Roberts was a justice of the Texas Supreme Court in 1861, when he served as president of the secession convention. He resigned to join the Confederate Army during the war, where he was colonel of the 11th Texas infantry regiment. He was made Chief Justice of the Texas Supreme Court in 1864. He was elected governor of Texas in 1878.
From the journals of the Texas Secession Convention, first day, January 28, 1861:
The election of a president being first in order, Mr. Gray nominated the Hon. 0. M. Roberts of Smith county.
Mr. Fields nominated the Hon. Wm. B. Ochiltree of Harrison county, who respectfully declined and moved that the Hon. 0. M. Roberts be declared the president of the Convention by acclamation.
On motion of Mr. Rainey a committee of three were appointed by the President “pro tem” to wait upon Mr. Roberts and conduct him to the chair.
Mesrs. Rainey, Flournoy and Gray were appointed the committee.
On taking the chair the President remarked, “I bow to the sovereignty of the people of my State. All political power is inherent in the people. That power, I assert, you now represent. We have been congregated in obedience to the public will, by the spontaneous and voluntary concert of the people of this State, to consider and dispose of questions equally as momentous and more varied than those that were solved by our revolutionary forefathers of ’76!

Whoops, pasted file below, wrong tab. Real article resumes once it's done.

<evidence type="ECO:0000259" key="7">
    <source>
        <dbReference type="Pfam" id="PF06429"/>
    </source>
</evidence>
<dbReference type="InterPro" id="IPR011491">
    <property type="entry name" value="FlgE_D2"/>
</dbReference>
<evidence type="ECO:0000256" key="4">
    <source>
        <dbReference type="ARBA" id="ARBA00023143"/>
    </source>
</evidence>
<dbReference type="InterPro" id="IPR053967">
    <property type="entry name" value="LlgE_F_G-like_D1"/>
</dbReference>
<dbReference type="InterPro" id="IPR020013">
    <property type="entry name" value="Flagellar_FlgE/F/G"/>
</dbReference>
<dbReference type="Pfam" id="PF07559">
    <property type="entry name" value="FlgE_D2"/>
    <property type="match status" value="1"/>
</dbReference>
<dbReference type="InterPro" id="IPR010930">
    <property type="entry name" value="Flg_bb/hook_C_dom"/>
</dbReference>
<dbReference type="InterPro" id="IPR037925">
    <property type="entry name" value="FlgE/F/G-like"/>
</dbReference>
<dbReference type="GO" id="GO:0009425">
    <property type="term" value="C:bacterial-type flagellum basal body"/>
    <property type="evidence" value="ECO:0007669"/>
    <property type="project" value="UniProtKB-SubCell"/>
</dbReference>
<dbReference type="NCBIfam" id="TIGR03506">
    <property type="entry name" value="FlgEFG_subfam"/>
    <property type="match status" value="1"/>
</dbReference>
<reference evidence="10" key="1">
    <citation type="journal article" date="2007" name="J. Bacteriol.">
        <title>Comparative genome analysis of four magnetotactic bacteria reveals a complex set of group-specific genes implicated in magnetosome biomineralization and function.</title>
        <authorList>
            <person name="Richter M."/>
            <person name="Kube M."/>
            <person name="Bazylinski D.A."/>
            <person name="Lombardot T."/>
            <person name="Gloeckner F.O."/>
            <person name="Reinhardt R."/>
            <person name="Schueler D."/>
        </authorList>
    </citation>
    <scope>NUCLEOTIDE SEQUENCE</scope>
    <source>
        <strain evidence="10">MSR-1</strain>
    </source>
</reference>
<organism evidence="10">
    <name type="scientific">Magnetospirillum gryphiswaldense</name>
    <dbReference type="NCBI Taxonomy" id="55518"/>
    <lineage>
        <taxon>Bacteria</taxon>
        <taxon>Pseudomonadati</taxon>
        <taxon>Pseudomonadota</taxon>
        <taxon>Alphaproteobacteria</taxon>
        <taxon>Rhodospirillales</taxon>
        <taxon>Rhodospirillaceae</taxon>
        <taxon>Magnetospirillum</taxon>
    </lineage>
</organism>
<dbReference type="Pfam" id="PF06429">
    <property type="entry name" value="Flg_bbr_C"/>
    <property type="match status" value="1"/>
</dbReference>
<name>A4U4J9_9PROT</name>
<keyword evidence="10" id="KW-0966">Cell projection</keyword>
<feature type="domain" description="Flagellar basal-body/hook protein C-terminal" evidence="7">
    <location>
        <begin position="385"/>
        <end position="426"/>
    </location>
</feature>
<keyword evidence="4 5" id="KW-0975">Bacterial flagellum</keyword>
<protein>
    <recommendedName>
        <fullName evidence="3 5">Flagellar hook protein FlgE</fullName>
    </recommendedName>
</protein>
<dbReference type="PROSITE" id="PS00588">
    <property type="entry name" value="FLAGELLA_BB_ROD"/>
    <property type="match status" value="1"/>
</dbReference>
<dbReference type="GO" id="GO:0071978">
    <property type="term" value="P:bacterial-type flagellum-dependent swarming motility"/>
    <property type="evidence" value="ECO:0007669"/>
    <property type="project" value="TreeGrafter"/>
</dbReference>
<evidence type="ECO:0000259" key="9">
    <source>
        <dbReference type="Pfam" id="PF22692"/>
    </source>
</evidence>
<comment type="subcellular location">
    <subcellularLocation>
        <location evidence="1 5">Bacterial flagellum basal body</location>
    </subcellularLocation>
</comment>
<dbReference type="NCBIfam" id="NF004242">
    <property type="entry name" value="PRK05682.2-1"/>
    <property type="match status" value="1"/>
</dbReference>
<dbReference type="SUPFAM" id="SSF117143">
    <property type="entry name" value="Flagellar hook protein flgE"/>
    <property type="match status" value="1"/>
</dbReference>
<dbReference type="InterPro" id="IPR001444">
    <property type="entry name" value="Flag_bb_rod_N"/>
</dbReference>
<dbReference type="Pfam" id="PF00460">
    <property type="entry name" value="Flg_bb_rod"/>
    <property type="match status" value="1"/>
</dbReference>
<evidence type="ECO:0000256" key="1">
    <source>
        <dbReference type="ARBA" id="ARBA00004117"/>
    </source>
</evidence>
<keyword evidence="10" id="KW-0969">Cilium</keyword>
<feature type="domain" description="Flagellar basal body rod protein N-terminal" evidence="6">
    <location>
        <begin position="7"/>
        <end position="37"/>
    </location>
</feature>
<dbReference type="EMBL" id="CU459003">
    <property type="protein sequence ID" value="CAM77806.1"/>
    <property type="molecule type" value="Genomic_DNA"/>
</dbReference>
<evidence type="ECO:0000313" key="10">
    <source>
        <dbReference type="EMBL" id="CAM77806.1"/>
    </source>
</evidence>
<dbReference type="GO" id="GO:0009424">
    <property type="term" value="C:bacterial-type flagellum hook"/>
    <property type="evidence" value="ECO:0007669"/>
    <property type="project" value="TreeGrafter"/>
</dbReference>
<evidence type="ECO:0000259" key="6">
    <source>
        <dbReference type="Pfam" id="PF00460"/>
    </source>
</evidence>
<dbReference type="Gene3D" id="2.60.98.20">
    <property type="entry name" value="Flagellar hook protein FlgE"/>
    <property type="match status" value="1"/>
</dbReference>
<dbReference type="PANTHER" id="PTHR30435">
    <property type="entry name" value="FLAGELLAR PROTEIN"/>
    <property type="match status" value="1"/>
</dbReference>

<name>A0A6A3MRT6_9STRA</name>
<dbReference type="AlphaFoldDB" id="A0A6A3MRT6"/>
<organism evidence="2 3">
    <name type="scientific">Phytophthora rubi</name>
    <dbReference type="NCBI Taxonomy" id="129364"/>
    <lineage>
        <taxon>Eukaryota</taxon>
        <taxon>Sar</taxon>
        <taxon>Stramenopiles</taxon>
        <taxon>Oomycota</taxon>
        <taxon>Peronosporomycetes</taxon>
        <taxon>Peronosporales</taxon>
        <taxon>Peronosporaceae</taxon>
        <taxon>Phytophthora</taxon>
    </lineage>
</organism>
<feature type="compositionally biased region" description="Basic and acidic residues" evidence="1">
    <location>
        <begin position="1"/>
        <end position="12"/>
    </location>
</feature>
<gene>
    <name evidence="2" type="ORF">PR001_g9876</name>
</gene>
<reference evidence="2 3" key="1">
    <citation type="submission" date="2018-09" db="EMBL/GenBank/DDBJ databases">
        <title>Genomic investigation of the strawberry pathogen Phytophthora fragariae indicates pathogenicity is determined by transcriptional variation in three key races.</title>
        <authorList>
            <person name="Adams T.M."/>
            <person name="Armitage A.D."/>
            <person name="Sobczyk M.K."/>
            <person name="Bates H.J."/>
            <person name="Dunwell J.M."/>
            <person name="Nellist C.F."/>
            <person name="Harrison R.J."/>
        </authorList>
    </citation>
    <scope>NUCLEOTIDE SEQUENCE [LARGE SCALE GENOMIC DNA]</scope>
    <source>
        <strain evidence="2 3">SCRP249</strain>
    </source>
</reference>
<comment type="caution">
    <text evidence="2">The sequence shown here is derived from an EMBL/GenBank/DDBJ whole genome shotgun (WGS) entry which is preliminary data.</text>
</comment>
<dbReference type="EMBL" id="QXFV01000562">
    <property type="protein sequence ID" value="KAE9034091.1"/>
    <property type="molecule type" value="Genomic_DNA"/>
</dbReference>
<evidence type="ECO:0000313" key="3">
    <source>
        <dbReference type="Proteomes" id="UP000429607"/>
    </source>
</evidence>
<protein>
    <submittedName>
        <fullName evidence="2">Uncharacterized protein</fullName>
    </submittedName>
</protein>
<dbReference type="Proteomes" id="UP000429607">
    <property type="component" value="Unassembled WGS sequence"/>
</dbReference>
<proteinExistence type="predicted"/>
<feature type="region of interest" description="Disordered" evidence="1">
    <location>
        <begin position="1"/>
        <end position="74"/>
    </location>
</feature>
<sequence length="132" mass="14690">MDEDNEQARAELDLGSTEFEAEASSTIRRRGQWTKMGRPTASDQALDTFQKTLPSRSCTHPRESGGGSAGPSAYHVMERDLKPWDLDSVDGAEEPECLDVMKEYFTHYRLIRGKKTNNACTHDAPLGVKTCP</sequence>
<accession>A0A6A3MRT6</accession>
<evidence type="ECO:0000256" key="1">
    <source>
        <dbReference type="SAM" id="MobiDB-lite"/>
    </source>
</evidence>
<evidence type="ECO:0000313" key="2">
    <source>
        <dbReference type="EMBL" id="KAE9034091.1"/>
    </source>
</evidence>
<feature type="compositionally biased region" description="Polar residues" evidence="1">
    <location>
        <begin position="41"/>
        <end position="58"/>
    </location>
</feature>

The crisis upon us involves not only the right of self government, but the maintenance of a great principle in the law of nations — the immemorial recognition of the institution of slavery wherever it is not locally prohibited — and also the true theory of our general government as an association of sovereignties, and not a blended mass of people in one social compact.
However grave the issues now presented may be, I trust this body will be fully adequate to their solution, in such manner as to preserve the rights of the State. While not insensible to the great honor conferred upon me by this body of distinguished citizens, I am aware that my selection is attributable more to my position in the judiciary of the State than to my experience or knowledge of parliamentary deliberations. It is an indication to the world that this movement of the people of Texas has not originated in any revolutionary spirit of social disorder, and I doubt not that the moderation and wisdom of your deliberations and acts will demonstrate it.”
So, in the view of this distinguished Texan, there are three issues before the convention: the right of self-government, the recognition of slavery, and the sovereignty of states (which seems like a repeat of the first). As usual, the only “state’s rights” invoked are the right to secede and the right to own slaves.